By BILL ORDINE | February 19, 2008
After listening to Andy Pettitte yesterday, it's easy to understand why the Congressional committee that conducted last week's steroid hearing found him to be believable. Pettitte was contrite and, as far as I could tell, candid as he faced reporters for nearly an hour, answering most questions. One that he dodged probed the apparent disconnect between how he and Roger Clemens recollect conversations about human growth hormone. One of the most refreshing things Pettitte said was that he did not feel he was a "victim."
By Childs Walker and Childs Walker,Sun Reporter | February 14, 2008
When pitching great Roger Clemens and his former trainer, Brian McNamee, answered questions from a congressional committee yesterday about Clemens' alleged steroid use, one of them wasn't telling the truth. That disconnect in credibility, rather than steroids or human growth hormone, was the theme of the nearly five-hour hearing. Congressmen spent much of the session picking at the stories of Clemens and McNamee. "Someone's lying in spectacular fashion," Rep. Tom Davis, a Virginia Republican, said in setting up the thrust of questioning.
By HANAH CHO | November 14, 2007
Is simple really better than complicated? Does being nice help you climb the corporate ladder? Yes, argues Baltimore consultant James Dale in his new book, The Obvious: All You Need to Know in Business. Period. Dale has worked in advertising for 25 years, including a stint as chief executive officer of the largest U.S. independent advertising agency, W.B. Doner & Co. Dale and his business partner, Gar Richlin, now run a management advisory firm, Richlin/Dale, in Baltimore, helping startups and young businesses grow.
By Mike Farabaugh and Mike Farabaugh,SUN STAFF | May 28, 1997
A Westminster man convicted in March of raping a 15-year-old girl last summer was sentenced yesterday to 10 years in prison.Ronald E. Muller, 20, lived in Mount Airy when the girl, who is not being identified to protect her privacy, charged that Muller raped, bit and sodomized her in a remote field off Gillis Falls Road on Aug. 31.Judge Luke K. Burns Jr. imposed a 20-year sentence before suspending 10 years. Burns also imposed a 10-year concurrent sentence for sodomy and merged other charges with the second-degree rape count.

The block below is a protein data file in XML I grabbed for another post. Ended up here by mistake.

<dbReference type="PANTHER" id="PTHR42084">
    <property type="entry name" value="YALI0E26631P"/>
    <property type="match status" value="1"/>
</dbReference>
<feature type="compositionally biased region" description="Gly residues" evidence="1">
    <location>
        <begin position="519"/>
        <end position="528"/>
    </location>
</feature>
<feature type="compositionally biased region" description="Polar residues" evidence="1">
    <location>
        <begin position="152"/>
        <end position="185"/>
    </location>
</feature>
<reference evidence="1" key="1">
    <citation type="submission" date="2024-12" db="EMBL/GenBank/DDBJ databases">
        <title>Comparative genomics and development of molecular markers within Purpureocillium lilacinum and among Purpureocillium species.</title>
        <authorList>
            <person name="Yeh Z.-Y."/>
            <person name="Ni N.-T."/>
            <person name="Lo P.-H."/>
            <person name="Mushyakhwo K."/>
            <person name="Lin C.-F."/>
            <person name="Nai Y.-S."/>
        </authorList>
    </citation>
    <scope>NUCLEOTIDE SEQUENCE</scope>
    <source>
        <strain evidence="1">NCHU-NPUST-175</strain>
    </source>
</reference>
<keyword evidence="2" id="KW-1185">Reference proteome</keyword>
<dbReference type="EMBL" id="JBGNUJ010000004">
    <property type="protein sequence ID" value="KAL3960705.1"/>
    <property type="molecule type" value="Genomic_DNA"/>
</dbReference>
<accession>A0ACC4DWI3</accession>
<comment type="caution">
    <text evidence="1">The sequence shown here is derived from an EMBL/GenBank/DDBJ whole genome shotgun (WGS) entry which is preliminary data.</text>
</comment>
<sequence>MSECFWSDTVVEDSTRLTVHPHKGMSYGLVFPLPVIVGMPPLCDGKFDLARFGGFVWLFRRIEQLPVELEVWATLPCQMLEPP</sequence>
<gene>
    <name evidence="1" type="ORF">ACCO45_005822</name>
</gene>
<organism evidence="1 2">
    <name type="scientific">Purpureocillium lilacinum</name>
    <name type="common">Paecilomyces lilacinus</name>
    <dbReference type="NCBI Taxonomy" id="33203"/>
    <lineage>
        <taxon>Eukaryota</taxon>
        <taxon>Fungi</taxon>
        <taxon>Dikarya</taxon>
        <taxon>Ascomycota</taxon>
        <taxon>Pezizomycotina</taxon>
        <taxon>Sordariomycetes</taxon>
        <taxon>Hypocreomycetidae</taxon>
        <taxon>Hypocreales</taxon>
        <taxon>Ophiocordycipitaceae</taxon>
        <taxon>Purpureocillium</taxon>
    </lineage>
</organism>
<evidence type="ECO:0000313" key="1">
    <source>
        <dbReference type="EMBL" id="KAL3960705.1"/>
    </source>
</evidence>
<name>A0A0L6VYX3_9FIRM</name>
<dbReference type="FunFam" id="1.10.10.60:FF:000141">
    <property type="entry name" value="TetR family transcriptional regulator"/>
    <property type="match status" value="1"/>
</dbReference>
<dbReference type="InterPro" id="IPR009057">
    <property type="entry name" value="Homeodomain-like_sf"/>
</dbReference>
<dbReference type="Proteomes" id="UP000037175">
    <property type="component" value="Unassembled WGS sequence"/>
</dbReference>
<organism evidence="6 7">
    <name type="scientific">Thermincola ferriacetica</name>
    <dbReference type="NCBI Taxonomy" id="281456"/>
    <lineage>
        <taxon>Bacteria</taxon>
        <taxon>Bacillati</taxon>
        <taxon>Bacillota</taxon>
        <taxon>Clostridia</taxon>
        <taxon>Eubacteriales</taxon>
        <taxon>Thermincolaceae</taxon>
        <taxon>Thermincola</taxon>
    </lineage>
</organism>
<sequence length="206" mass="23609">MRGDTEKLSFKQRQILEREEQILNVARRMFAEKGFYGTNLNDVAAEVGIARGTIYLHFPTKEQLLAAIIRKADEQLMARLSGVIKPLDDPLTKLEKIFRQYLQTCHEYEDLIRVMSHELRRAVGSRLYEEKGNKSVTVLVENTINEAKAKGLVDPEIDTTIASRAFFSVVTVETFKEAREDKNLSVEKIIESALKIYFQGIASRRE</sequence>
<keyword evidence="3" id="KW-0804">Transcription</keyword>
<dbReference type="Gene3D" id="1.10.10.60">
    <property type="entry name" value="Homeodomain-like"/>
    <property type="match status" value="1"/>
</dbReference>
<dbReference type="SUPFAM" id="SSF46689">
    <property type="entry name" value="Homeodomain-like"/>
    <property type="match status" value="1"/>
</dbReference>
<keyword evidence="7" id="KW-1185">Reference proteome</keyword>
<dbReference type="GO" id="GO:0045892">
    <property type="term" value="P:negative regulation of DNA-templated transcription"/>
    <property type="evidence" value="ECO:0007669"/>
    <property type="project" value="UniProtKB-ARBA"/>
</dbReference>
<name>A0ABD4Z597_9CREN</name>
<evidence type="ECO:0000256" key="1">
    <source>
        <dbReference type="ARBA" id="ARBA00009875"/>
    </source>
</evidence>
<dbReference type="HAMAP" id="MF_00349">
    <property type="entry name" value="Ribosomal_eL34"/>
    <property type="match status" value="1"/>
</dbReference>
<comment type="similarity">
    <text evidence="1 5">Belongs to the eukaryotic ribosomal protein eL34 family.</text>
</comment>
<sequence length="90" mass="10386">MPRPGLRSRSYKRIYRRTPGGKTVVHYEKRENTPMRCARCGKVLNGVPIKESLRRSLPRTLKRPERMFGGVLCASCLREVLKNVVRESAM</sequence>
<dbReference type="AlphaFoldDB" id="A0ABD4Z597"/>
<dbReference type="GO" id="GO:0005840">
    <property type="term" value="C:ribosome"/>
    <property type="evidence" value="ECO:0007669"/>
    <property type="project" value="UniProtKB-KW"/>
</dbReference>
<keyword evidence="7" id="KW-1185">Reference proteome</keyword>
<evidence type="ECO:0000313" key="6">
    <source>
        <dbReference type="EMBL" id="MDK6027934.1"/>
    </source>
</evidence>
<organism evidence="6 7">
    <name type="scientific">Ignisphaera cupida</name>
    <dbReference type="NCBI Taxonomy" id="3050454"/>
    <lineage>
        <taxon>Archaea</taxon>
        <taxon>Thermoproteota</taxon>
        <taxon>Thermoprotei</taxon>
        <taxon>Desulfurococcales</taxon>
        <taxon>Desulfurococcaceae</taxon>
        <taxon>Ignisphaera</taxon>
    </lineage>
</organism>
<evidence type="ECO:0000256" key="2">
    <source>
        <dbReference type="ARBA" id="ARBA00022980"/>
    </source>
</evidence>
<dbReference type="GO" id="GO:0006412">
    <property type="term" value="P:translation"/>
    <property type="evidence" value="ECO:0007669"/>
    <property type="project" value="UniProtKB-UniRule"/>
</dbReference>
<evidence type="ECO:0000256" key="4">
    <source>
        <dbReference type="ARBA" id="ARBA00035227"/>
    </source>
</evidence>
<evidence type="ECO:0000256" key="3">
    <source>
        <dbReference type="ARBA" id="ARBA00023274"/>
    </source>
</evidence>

At 95, Kitty Carlisle Hart doesn't exactly have to sing for her supper. Yet, she's doing just that, singing American show tunes and sharing stories about the people in her life, from the Marx Brothers to George Gershwin, in an act she has taken around the country. Now she's bringing, Here's to Life, her tribute to American musical theater (and, of course, to longevity itself) to Olney Theatre, where she will perform on the afternoon of May 14. HERE'S TO LIFE / / One-woman show by Kitty Carlisle Hart / / 4 p.m. May 14 / / Olney Theatre, 2001 Olney-Sandy Spring Road, Olney / / $55 / / 301-924-3400 or olneytheatre.
By MARK FRANEK | May 4, 2006
In the late 1980s, when I was an undergraduate at Duke University, I stumbled into a lacrosse party in a dormitory, which was situated about a lacrosse-man's long-pole throw from the office of the president. I didn't see any strippers, but the party was rowdy and raucous in the way that most college parties are when they involve alcohol, a high percentage of male student athletes and one oblivious resident adviser. This was before the university boxed out members of the lacrosse team and moved its residential quarters to an off-campus but university-owned house, away from the center of campus and closer to Durham.